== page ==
Home Class Politics The ONS Has Just Explained The Importance Of Immigration

The ONS Has Just Explained The Importance Of Immigration



This might sound a little odd, to be pointing to evidence of emigration a evidence of the importance of immigration but bear with me:

The number of foreign-born workers employed in the UK fell by almost 600,000 in the past year as Covid laid waste to the jobs market and sparked an exodus of migrants.

There are now 765,000 fewer people of working age born abroad in Britain than there were a year ago, with a bigger fall in those from the EU than those from the rest of the world.

It comes as the unemployment rate rose to 4.8pc in September, its highest level in four years according to the Office for National Statistics.

Redundancies hit a record high as the pandemic wiped out jobs.

The fall in workers from the EU14 – nations such as France and Germany – in the UK is similar to the drop seen during the financial crisis.

However, a far greater share of those from the EU8, which covers more workers from Eastern European nations including Poland, have been affected.

Start with the bit of economics that Karl Marx got right. If there’s a reserve army of the unemployed hanging around then worker wages won’t rise. Even as profits rise for the capitalists they don;t have to share them with the peons. Because there’s always someone out there, starving, who’ll come and do the job for a crust.

So, unemployment means no wage rises. Not generally across the economy that is, even if certain skills in short supply do get higher pay.


But Britain has, in the past few years, had low unemployment. Lowest since the 1970s or so wasn’t it? And we’d a high employment to population ratio. There was no reserve army – so why weren’t wages moving?

Because immigration, obviously. But not in fact that long term immigration. For if people come here and settle to spend their lives then of course they’re either employed or part of that reserve army. The Marx point doesn’t change.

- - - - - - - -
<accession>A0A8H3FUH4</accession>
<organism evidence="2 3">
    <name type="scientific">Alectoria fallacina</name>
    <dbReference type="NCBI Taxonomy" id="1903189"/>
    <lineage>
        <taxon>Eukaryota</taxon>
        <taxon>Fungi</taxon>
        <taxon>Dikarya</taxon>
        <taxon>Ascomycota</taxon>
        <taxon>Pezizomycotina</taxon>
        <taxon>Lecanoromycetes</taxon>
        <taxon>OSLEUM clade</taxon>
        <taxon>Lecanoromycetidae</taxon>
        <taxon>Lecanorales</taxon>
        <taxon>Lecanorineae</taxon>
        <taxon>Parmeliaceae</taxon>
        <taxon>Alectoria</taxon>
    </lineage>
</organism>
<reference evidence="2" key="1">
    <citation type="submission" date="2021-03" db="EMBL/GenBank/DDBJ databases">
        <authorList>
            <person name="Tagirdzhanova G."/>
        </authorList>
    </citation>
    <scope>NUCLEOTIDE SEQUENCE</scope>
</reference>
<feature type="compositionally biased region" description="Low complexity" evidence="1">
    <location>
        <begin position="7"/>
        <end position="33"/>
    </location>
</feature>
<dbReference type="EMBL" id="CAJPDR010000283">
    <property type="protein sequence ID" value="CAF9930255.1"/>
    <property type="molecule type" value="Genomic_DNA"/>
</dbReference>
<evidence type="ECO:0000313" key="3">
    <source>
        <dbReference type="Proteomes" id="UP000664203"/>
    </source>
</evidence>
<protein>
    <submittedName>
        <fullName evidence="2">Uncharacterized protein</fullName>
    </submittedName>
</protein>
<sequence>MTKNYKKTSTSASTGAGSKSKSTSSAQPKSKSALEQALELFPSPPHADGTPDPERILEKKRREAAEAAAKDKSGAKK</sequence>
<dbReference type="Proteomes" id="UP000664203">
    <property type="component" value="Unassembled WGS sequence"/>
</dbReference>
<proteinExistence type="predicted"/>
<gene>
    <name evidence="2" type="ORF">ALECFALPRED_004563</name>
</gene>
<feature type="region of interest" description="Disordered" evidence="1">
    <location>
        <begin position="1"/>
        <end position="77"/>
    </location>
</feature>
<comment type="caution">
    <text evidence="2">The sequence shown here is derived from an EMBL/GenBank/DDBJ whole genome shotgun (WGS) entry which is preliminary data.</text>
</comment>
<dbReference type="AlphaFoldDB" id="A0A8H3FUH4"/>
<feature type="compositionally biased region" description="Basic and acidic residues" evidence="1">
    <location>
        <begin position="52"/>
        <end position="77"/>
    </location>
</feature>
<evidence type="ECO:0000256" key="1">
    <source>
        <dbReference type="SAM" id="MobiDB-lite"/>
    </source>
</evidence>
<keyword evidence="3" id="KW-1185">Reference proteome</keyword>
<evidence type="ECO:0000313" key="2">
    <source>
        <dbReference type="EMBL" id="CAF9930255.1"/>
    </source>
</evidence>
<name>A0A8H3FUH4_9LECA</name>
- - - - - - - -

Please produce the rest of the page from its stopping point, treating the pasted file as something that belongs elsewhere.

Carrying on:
But we’ve now got £50 flights from central Europe. People can come over to work. If there’s no work, go home again. Or work then there’s no work and go home. As we can see in the ONS numbers. The two big periods of unemployment in the last 15 years – roughly since people could come from central Europe – have seen waves of people going home.

That is, the reserve army of the unemployed is in Brno, Budapest, these days. It’s still out there, still keeping wage rises down, it’s just not on the dole in the UK. Which does mean something interesting. It’s exactly that free movement of labour within the EU which is leading to stagnant wages – even, perhaps to the rise in the capital share of the economy. So, all those whining about stagnant wages and the fall in the labour share – whadda ya gonna do ’bout it, hunh?

Shudder in fright at having to talk about immigration probably……



  1. I was making a similar point, I think when I was at Uni in the 1980s, albeit very badly expressed. Something like:

    We had full employment in The Empire because we “exported” all our unemployment to India where most of the population sat in the streets in penury. Now that India is industrialising, they have a chunk of that global total of jobs, meaning that we have the unemployment they used to have.

    Very badly put, it’s predicated on there being a fixed global “amount” of jobs, if I’d read any Marx or got past page 1 of an Economics textbook back then I would have been able to phrase it better.

  2. I believe I pointed this out to Tim last year or before. I proposed Krakow as the place the reserve army lived rather than Brno or Budapest. However, there is more to this than stagnant wages. We have to pay to keep the Brits who are no longer employed. Basically it is not about skilled workers leaving and being replaced by enticing foreigners. It’s about bringing in poor people when we have sufficient already. To inflate demand, to suck up resources which were not planned for the new numbers. That is the immigration debate we are not allowed to have.

    • That seems pretty close to the argument that I’ve heard about why we need more immigrants in Oz. It’s supposed to increase demand and ensure that our economy grows. But it doesn’t seem to mean that the income of the present inhabitants grows, unless of course you have a business that profits from the continued inflow of plebs.


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in British English
expunct (ɪkˈspʌŋkt)
VERB (transitive)
1. to delete or erase; blot out; obliterate
2. to wipe out or destroy

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